The damage from the subprime market has been largely contained.

~ Richard Fisher, Dallas Fed President, Dallas News, April 5, 2007

(Quote provided by Kevin Depew, "Five Things You Need to Know: Housing Slump Well Contained; Well Contained to Existing Home Sales; Well Contained to Largest Cement Producer in U.S.; Well Contained to Spain; Well Contained to Auto Sales," Minyanville, April 24, 2007)

Ben Bernanke: Subprime problems seem "contained" (2007)

At this juncture...the impact on the broader economy and financial markets of the problems in the subprime markets seems likely to be contained.

~ Ben Bernanke, Federal Reserve Chairman, AFX News, March 28, 2007

(Quote provided by Kevin Depew, "Five Things You Need to Know: Housing Slump Well Contained; Well Contained to Existing Home Sales; Well Contained to Largest Cement Producer in U.S.; Well Contained to Spain; Well Contained to Auto Sales," Minyanville, April 24, 2007)

Janet Yellen: "Waking up less at night" over housing (2007)

I'm waking up less at night than I was [over the slowdown in housing]. So far, there's been remarkably little effect [from housing] on the rest of the economy.

~ Janet Yellen, San Francisco Fed President, MarketWatch, February 21, 2007

(Quote provided by Kevin Depew, "Five Things You Need to Know: Housing Slump Well Contained; Well Contained to Existing Home Sales; Well Contained to Largest Cement Producer in U.S.; Well Contained to Spain; Well Contained to Auto Sales," Minyanville, April 24, 2007)

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James Madison on threats to liberty: gradualism and external enemies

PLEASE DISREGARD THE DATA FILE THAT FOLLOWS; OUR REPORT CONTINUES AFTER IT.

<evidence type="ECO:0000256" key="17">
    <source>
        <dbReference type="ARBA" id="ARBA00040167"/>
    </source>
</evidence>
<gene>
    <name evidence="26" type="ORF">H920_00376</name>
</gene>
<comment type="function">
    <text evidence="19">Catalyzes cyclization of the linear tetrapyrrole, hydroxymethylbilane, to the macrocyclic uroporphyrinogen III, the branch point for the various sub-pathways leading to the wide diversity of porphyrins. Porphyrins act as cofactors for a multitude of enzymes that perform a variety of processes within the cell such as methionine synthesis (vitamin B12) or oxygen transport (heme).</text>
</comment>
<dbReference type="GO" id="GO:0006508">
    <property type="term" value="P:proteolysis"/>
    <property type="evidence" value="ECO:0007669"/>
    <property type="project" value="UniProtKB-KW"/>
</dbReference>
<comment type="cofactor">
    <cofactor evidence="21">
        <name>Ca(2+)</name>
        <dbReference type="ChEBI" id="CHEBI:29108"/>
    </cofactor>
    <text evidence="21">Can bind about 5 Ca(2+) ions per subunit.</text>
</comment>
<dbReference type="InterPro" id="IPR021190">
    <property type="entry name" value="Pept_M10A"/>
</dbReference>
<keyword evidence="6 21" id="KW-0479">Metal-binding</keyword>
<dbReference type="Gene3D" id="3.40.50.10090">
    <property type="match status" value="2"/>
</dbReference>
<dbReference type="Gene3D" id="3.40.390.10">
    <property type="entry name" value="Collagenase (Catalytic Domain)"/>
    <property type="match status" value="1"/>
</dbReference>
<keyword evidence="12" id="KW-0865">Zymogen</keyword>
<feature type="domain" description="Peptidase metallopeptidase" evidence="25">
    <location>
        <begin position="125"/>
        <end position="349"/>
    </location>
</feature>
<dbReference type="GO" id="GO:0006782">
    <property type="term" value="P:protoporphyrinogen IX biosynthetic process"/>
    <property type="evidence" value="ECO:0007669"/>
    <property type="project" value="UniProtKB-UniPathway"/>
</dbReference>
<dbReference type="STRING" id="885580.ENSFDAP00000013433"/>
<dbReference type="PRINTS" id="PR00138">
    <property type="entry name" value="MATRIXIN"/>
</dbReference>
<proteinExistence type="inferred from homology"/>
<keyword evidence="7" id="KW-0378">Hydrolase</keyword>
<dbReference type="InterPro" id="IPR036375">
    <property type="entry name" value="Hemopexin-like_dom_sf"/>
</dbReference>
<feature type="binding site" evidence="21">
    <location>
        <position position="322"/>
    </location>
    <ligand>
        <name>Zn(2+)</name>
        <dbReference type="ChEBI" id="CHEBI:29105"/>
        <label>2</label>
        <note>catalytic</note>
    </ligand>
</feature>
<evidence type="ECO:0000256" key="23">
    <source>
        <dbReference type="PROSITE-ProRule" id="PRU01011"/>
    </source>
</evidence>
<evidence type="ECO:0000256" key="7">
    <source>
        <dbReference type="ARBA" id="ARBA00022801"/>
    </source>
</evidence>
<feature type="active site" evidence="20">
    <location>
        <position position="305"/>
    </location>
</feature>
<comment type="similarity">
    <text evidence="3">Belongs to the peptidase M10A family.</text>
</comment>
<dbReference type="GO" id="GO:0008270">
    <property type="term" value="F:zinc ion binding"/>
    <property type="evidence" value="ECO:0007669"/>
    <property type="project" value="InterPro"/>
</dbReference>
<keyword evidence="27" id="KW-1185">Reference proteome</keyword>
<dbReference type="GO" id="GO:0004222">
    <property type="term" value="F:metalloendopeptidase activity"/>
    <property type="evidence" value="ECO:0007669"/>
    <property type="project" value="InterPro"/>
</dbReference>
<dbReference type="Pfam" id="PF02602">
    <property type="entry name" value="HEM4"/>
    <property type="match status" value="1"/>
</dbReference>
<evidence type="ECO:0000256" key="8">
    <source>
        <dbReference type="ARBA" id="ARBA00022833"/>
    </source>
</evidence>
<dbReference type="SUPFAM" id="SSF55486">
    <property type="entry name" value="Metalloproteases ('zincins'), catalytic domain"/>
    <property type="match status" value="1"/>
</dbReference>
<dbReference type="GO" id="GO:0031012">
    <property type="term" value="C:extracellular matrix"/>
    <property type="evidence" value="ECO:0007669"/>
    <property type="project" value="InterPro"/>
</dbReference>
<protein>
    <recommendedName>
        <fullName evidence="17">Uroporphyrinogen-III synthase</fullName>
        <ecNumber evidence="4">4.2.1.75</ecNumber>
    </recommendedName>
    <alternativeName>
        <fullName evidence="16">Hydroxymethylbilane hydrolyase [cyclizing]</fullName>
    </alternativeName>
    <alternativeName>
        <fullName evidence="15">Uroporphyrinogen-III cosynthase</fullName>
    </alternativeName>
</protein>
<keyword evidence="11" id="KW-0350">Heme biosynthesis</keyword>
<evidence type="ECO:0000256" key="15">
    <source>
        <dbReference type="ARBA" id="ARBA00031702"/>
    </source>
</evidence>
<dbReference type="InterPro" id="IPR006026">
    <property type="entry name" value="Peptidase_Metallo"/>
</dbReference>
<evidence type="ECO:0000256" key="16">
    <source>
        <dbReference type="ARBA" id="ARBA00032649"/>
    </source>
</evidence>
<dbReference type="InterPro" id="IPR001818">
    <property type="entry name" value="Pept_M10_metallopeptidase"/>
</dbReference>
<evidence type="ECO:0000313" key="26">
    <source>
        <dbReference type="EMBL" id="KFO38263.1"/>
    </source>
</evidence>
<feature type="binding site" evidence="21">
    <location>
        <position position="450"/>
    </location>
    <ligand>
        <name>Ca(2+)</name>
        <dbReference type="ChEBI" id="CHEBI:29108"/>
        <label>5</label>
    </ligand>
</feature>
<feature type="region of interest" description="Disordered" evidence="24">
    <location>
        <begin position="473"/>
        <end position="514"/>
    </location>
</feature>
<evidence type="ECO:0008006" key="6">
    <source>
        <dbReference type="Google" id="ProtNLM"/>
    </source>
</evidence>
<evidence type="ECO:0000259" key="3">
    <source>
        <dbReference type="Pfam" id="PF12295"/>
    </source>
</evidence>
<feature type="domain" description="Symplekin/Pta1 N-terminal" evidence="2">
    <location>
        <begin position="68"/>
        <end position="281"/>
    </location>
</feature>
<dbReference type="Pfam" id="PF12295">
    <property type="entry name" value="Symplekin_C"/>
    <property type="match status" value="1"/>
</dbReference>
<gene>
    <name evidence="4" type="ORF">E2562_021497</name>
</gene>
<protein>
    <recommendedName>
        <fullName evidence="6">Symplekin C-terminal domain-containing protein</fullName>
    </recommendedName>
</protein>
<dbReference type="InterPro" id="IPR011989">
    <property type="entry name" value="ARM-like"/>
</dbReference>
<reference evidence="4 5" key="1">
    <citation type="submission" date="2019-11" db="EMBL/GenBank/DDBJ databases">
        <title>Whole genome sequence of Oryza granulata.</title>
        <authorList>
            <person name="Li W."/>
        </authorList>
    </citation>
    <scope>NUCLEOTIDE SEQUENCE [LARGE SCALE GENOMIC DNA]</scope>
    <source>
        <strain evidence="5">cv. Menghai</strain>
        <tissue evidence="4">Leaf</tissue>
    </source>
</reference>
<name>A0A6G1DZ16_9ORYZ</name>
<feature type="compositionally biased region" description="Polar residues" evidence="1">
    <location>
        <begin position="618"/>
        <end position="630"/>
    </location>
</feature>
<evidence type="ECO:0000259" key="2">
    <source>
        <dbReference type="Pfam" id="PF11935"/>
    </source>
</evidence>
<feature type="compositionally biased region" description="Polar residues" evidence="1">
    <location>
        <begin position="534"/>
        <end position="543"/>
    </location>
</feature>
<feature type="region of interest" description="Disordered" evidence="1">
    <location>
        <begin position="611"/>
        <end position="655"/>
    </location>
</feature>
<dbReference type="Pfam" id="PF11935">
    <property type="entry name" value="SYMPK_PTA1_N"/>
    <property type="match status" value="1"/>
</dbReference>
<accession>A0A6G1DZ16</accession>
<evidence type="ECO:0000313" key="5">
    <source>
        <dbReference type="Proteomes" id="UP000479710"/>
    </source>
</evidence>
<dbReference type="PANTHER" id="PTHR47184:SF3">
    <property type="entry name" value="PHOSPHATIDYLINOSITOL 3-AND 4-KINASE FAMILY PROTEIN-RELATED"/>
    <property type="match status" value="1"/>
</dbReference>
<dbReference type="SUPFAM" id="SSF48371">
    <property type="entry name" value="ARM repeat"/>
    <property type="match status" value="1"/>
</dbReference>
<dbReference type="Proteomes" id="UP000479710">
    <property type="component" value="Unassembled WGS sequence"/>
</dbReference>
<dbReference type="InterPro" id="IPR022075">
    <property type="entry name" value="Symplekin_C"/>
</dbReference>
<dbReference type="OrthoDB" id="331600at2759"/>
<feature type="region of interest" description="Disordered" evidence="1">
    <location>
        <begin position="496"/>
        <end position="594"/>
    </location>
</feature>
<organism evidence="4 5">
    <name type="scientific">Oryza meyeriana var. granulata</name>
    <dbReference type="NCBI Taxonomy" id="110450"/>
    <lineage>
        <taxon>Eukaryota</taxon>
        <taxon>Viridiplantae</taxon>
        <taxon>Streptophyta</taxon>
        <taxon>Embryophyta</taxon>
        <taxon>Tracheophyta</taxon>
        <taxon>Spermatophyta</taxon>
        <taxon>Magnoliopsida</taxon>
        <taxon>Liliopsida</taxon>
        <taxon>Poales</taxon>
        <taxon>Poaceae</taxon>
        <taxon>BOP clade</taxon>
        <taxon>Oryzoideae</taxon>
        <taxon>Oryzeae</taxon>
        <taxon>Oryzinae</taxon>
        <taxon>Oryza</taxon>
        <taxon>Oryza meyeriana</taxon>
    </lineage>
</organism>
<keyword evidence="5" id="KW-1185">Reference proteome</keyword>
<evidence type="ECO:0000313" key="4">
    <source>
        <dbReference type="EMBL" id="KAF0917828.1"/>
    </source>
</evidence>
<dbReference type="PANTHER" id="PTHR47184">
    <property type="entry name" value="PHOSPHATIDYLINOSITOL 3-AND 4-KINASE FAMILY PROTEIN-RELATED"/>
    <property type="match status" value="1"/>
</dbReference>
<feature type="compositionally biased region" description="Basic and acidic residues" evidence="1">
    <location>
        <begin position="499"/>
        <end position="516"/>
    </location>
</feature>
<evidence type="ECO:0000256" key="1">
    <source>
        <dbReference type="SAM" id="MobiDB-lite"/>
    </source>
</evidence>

I believe there are more instances of the abridgement of freedom of the people by gradual and silent encroachments by those in power than by violent and sudden usurpations.... The means of defense against foreign danger historically have become the instruments of tyranny at home.

~ James Madison

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Dec 27, 2007

Lew Rockwell on the assassination of Benazir Bhutto

The horrific assassination of Benazir Bhutto is a massive blow to the empire, since she was the handpicked US replacement for the hated Pervez Musharraf. The US had installed Musharraf as military dictator after kicking out his elected predecessor, Nawaz Sharif (ah yes, global democracy), who was considered insufficiently obedient. The US has spent many billions on Musharraf and his military, but it has only earned the contempt of Pakistanis who don't like being a US colony (and no, one does not have to be pro-terrorist to be opposed to foreign control). What will happen now in Pakistan? Nothing good. At the same time, the US occupations of Iraq and Afghanistan continue to go badly, and Turkey--with US support--is bombing the Kurds in Iraq, the most pro-American part of the population. All over the world, other occupied areas grow restive as well.

Meanwhile, thanks to the Fed, the dollar weakens every day, risking a key pillar of US hegemony. Domestically, housing heads into a 1930s-style crisis, with more of the economy to follow.